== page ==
Oklahoma State's Markel Brown (22) defends WVU's Aaric Murray.
MORGANTOWN, W.Va. - It should have been readily apparent right from the start Saturday afternoon that this was not going to be West Virginia's day.Not when right off the bat No. 14 Oklahoma State tried to almost give the game - or at least every bit of momentum - to the Mountaineers and they refused to accept it.They did so by failing to make shots, failing to rebound and failing to hold onto the basketball, among other things. After the Cowboys overcame six turnovers in their first eight possessions and three fouls to star point guard Marcus Smart in barely 21/2 minutes to rout the Mountaineers 73-57, it was left to Bob Huggins to figure out why.Well, the surface problems were apparent and aforementioned."You can't win if you [shoot 30 percent]. You can't win if you don't rebound. You can't win if you throw the ball to them,'' Huggins said. "There's a myriad of things we could mention.''None of those, however, explain why. Twenty-seven games into a 31-game regular season, the answers don't seem to be coming."The thing we should be doing is getting hungrier from our losses,'' said sophomore forward Kevin Noreen. "Coach keeps saying the next team that plays us should hate to play us because we lost the last one, but there's no fight in us.''There wasn't much Saturday as West Virginia (13-14, 6-8 Big 12) lost for the third time in four games and slipped below .500 in the conference for the first time since Feb. 2. How significant is that? Well, with four games to play, WVU needs to win three in order to finish the regular season above .500, and even that wouldn't guarantee the team a winning record if it loses the first game of the Big 12 tournament.Those final four games are all against teams with NCAA tournament resumes or hopes, starting with Baylor at home on Wednesday night. For the record, WVU is now 0-8 against the six teams ranked above it in the Big 12 standings and 6-0 against the league's teams with no NCAA tournament hopes. The remaining four games are all against teams from the former group.It was the seventh win in eight games for Oklahoma State (20-6, 10-4), whose only loss in the stretch was Wednesday night in two overtimes against Kansas.How poorly did West Virginia play? Well, after beginning the game with 5-of-7 shooting and taking an early 12-5 lead, the Mountaineers went 11 for 47 (23.4 percent) the rest of the way. After leading in rebounding early by an 11-5 margin, they lost the rebounding by 30-23 the rest of the afternoon. And after watching Oklahoma State turn the ball over on six of its first eight possessions, WVU forced only eight the rest of the game while committing 17 of its own.Noreen - who with nine points, eight rebounds, a steal, a block and an assist might have been WVU's best player - knows that none of that is what West Virginia fans are used to seeing."People expect excellence,'' he said. "We're not providing that.''Oklahoma State provides it. The same team that a month ago beat WVU in Stillwater with outside shooting did it this time with balance and half its points in the paint. Instead of Phil Forte scoring 26 points from the perimeter (he scored two, both on free throws), it was a balanced attack in which all five starters scored in double figures. Le'Bryan Nash and Markel Brown led the way with 16 points each.Even Smart, who sat out the final 17:26 of the first half with those three fouls, finished with 14 points, four assists and three steals.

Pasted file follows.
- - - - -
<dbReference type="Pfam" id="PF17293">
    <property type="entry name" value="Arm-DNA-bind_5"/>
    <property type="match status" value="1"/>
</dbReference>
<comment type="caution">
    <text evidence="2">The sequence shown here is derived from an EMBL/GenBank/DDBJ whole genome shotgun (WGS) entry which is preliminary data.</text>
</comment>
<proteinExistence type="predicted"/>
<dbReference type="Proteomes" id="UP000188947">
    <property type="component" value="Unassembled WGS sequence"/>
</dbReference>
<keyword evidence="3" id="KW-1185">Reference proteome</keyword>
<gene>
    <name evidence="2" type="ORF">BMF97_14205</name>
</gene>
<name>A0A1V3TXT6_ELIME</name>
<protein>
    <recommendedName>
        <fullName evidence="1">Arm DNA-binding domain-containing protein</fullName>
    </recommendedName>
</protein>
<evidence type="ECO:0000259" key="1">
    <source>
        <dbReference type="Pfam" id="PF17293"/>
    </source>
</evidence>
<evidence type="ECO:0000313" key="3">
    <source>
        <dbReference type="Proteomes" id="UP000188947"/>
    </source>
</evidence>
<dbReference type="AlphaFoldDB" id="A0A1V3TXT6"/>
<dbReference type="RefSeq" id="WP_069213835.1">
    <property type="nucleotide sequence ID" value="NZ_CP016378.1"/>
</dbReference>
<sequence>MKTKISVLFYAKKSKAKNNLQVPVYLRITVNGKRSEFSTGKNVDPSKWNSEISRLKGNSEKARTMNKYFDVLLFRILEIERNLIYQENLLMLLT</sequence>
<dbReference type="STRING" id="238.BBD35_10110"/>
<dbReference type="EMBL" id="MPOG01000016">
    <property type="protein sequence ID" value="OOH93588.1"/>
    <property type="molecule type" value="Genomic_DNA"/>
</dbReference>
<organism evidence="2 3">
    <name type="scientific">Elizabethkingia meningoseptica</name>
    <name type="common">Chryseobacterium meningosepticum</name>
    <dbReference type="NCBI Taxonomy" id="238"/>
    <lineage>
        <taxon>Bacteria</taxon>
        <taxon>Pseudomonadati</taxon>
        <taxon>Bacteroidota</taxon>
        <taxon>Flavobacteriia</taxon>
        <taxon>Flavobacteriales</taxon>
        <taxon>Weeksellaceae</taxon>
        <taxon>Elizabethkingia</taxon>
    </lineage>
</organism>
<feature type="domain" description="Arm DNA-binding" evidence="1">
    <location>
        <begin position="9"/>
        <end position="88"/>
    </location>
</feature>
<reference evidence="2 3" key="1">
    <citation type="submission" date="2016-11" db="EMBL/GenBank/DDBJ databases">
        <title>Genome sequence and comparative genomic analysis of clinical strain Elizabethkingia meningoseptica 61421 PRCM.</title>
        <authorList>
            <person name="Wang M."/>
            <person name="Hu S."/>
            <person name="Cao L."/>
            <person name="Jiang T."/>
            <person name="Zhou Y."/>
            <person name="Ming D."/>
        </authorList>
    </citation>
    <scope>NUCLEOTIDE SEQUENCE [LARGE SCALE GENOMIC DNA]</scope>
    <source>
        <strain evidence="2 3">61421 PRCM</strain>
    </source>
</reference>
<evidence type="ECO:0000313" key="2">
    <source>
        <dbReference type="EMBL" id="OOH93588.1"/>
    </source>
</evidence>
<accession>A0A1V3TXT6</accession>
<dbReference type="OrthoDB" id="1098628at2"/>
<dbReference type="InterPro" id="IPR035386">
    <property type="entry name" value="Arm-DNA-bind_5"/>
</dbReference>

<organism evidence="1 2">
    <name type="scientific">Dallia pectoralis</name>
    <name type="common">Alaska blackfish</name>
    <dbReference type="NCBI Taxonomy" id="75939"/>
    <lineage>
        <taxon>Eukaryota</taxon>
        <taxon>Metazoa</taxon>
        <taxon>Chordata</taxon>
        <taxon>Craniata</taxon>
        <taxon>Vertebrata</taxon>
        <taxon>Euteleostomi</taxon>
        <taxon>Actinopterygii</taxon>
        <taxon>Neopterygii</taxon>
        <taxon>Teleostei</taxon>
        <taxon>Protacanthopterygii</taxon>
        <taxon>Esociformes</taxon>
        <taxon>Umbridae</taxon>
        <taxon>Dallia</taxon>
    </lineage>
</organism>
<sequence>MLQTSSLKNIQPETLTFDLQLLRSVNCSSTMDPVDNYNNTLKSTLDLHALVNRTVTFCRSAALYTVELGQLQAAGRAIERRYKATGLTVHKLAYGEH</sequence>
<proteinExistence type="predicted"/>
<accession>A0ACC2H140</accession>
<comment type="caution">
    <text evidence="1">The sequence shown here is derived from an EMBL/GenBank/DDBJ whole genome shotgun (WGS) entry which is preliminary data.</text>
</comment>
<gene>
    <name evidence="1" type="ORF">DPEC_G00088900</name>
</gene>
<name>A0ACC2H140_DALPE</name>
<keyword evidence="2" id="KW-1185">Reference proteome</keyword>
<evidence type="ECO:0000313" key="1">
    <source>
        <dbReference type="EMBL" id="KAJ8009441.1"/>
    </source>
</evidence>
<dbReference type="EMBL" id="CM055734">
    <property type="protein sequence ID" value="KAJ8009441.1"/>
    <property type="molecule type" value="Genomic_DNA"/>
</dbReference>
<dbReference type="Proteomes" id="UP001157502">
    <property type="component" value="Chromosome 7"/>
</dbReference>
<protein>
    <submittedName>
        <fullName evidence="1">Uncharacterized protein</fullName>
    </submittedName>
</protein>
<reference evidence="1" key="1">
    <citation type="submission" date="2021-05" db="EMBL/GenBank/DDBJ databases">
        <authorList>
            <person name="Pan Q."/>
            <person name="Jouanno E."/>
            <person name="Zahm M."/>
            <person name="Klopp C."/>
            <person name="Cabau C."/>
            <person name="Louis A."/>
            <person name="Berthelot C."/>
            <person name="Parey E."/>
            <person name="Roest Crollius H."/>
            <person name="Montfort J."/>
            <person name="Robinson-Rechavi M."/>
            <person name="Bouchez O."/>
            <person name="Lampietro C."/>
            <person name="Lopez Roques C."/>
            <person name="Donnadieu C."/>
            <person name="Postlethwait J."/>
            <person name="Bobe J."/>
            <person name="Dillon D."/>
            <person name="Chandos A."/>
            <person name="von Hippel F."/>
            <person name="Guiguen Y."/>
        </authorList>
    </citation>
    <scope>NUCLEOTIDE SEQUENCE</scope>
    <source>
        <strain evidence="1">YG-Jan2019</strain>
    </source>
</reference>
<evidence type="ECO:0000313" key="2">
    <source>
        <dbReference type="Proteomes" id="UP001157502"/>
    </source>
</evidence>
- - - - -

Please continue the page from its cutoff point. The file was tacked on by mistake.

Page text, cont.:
"It wasn't the start we were looking for,'' OSU coach Travis Ford said. "It might have been what we needed, though.''Indeed, with everything that went wrong, the Cowboys had to refocus, and they did. After trailing 12-5 and 15-8, they went on a 19-4 run - the first 16 points on layups and free throws - and took a 27-21 lead. West Virginia stayed close until the final 15 minutes and then just fell apart.
West Virginia got 11 points from Aaric Murray and a season-high 10 from Matt Humphrey, but it wasn't nearly enough for an offensively challenged team that seems certain to finish the season without a double-digit scorer and has reached 70 points only twice since the start of league play.The game was also marred by 46 fouls and 51 free throws.Reach Dave Hickman at 304-348-1734 or email@example.com or follow him at Twitter.com/dphickman1.
Oklahoma State 73, West Virginia 57
Oklahoma State (20-6, 10-4) Min FG FT R A PLe'Bryan Nash 37 7-12 2-3 3 1 16Michael Cobbins 32 4-6 2-2 9 2 10Phillip Jurick 13 0-0 0-0 2 0 0
Markel Brown 34 5-11 5-6 5 3 16Marcus Smart 23 4-8 6-7 2 4 14Kirby Gardner 12 0-3 0-0 0 0 0Brian Williams 22 5-8 1-3 6 0 13Phil Forte 18 0-5 2-2 3 0 2Kamari Murphy 9 0-0 2-2 2 1 2Team 3Totals 200 25-53 20-25 35 11 73West Virginia (13-14, 6-8) Min FG FT R A PDeniz Kilicli 21 3-11 1-2 5 1 7Kevin Noreen 33 3-4 2-4 8 1 9Jabarie Hinds 21 2-5 0-0 1 1 4Eron Harris 24 1-7 3-4 2 0 6Gary Browne 21 1-5 2-2 4 1 4Dominique Rutledge 3 0-0 0-0 0 0 0Juwan Staten 28 0-6 4-4 4 1 4Aaron Brown 3 0-0 0-0 0 0 0Terry Henderson 11 0-2 2-2 0 0 2Matt Humphrey 12 2-6 4-4 3 0 10Aaric Murray 21 4-6 3-4 4 2 11Keaton Miles 2 0-1 0-0 0 0 0Team 3Totals 200 16-53 21-26 34 7 57Halftime: OSU 35-33. 3-point goals: OSU 3-10 (Nash 0-1, Brown 1-3, Smart 0-1, Gardner 0-1, Williams 2-2, Forte 0-2); WVU 4-21 (Noreen 1-2, Hinds 0-2, Harris 1-6, Browne 0-3, Henderson 0-2, Humphrey 2-5, Miles 0-1). Attendance: 10,038.